Wellington - Australia's attempt to impose themselves with physical aggression in
the second Bledisloe Cup match in Wellington was a sign of "weakness"
and a team not concentrating on their rugby, according to All Blacks
Thrashed 42-8 at home in the opener in Sydney, the Wallabies brought
more niggle in the spite-tinged re-match in Wellington but fell 29-9 in
another one-sided defeat.
"We saw it as a bit more of a weakness from them that they were worried
about putting that in and we were just playing rugby," All Blacks lock
Brodie Retallick told local media on Monday.
"I don't mind it, to be fair. They play their way, we play ours. I don't mind the physical stuff."
Flanker Sam Cane was similarly dismissive of the abrasive tactics
brought by Michael Cheika's team who slumped to their sixth straight
loss to surrender the Bledisloe Cup early for another year.
"We knew they would come out a lot more physical and potentially with a bit of niggle," he told local media.
"The way they went about it was probably what caught us off guard just a
fraction but we acknowledged it pretty quickly that that was how they
were going to play.
"In a funny way it's a good thing when you realise the opposition are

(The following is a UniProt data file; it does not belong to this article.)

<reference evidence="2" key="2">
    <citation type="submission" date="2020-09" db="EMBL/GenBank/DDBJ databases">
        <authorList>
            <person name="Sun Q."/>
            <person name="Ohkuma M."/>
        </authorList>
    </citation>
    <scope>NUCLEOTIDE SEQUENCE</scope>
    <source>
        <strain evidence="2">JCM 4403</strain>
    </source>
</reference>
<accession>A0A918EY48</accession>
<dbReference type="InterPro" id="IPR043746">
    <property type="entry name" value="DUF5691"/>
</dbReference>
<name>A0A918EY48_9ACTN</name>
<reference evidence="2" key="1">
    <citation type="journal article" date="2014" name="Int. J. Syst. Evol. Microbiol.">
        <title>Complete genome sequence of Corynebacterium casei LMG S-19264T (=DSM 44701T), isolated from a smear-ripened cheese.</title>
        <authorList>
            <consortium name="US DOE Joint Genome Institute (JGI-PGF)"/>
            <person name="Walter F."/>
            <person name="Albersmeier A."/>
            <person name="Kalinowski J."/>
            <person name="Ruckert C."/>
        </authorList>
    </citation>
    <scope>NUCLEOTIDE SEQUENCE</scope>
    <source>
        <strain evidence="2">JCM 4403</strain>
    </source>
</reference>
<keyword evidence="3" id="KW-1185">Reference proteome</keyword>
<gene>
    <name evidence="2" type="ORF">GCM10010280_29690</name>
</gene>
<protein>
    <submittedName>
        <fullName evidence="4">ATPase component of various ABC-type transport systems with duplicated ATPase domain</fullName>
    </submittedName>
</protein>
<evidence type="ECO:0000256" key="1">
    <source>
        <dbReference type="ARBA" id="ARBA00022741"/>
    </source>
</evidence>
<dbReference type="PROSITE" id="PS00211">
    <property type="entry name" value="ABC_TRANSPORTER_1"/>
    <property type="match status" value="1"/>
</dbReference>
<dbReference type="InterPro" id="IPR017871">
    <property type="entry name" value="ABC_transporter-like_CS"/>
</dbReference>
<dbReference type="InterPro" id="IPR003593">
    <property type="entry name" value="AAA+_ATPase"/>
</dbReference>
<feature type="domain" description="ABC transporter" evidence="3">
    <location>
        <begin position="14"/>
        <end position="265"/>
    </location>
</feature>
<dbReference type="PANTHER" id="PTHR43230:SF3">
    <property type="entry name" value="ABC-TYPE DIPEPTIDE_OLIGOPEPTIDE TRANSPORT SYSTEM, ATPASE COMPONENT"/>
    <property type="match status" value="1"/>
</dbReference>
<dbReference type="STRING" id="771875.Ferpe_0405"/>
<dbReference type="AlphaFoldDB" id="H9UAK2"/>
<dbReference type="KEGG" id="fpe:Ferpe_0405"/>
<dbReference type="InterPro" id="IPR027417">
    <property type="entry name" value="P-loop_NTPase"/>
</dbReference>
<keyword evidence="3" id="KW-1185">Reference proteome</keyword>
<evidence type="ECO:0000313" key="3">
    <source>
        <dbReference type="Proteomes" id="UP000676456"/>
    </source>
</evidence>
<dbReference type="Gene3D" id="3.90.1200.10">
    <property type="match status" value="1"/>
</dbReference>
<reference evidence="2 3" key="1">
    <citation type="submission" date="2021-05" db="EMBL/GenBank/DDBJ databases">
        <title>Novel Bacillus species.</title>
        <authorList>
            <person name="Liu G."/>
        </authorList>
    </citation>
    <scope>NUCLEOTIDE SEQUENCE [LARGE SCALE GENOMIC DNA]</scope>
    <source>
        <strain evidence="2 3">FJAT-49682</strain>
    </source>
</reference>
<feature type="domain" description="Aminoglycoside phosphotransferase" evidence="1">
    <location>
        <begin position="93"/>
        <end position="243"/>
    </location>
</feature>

playing like that because it means they're not really focused on their
footy as much.
"And as long as we worry about playing footy and executing our stuff
right, then there should be some answers and I suppose that's how the
game played out."
The comments are unlikely to be well received in Australia where former
players and pundits were up in arms over an alleged eye-gouging incident
involving All Blacks prop Owen Franks.
Franks' hand came in contact with lock Kane Douglas's face in full view
of referee Romain Poite but both players' denied it was gouging and the
incident was dismissed by the tournament's citing commissioner.
The All Blacks host Argentina in Hamilton on Saturday in the third round of the Rugby Championship.
The Pumas slotted a late penalty to clinch a tight 26-24 win at home
over South Africa last week after letting victory slip in the opener in
"They have come a long way," Cane said of Argentina.
"Once they get that ball moving, those offloads, they're some of the best in the world.